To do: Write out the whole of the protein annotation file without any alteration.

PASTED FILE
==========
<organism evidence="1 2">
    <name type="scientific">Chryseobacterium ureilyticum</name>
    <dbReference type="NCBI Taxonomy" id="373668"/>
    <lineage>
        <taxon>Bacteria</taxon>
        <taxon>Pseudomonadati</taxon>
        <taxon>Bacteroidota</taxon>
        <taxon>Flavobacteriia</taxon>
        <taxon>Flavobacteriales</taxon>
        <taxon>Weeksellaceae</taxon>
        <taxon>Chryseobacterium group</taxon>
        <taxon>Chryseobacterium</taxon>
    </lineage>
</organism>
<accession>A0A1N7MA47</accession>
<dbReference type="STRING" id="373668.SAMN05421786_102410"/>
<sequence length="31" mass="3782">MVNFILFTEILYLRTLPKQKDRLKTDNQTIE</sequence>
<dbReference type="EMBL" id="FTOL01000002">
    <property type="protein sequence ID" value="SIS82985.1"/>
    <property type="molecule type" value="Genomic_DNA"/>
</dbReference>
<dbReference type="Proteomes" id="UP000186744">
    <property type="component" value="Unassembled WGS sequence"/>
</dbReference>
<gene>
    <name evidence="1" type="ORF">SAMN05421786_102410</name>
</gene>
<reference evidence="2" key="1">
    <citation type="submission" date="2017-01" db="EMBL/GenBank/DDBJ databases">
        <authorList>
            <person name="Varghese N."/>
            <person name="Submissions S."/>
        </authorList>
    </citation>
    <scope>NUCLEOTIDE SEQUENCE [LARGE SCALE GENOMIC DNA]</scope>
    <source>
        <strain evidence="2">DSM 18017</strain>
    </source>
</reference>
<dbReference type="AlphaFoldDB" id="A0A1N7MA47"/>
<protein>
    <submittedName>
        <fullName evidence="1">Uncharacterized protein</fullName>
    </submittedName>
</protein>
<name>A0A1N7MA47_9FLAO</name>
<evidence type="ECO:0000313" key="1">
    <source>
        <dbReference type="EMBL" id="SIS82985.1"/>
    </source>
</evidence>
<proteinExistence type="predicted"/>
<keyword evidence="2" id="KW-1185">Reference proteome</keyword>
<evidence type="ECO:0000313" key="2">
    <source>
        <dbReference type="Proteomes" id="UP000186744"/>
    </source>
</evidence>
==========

<organism evidence="1 2">
    <name type="scientific">Chryseobacterium ureilyticum</name>
    <dbReference type="NCBI Taxonomy" id="373668"/>
    <lineage>
        <taxon>Bacteria</taxon>
        <taxon>Pseudomonadati</taxon>
        <taxon>Bacteroidota</taxon>
        <taxon>Flavobacteriia</taxon>
        <taxon>Flavobacteriales</taxon>
        <taxon>Weeksellaceae</taxon>
        <taxon>Chryseobacterium group</taxon>
        <taxon>Chryseobacterium</taxon>
    </lineage>
</organism>
<accession>A0A1N7MA47</accession>
<dbReference type="STRING" id="373668.SAMN05421786_102410"/>
<sequence length="31" mass="3782">MVNFILFTEILYLRTLPKQKDRLKTDNQTIE</sequence>
<dbReference type="EMBL" id="FTOL01000002">
    <property type="protein sequence ID" value="SIS82985.1"/>
    <property type="molecule type" value="Genomic_DNA"/>
</dbReference>
<dbReference type="Proteomes" id="UP000186744">
    <property type="component" value="Unassembled WGS sequence"/>
</dbReference>
<gene>
    <name evidence="1" type="ORF">SAMN05421786_102410</name>
</gene>
<reference evidence="2" key="1">
    <citation type="submission" date="2017-01" db="EMBL/GenBank/DDBJ databases">
        <authorList>
            <person name="Varghese N."/>
            <person name="Submissions S."/>
        </authorList>
    </citation>
    <scope>NUCLEOTIDE SEQUENCE [LARGE SCALE GENOMIC DNA]</scope>
    <source>
        <strain evidence="2">DSM 18017</strain>
    </source>
</reference>
<dbReference type="AlphaFoldDB" id="A0A1N7MA47"/>
<protein>
    <submittedName>
        <fullName evidence="1">Uncharacterized protein</fullName>
    </submittedName>
</protein>
<name>A0A1N7MA47_9FLAO</name>
<evidence type="ECO:0000313" key="1">
    <source>
        <dbReference type="EMBL" id="SIS82985.1"/>
    </source>
</evidence>
<proteinExistence type="predicted"/>
<keyword evidence="2" id="KW-1185">Reference proteome</keyword>
<evidence type="ECO:0000313" key="2">
    <source>
        <dbReference type="Proteomes" id="UP000186744"/>
    </source>
</evidence>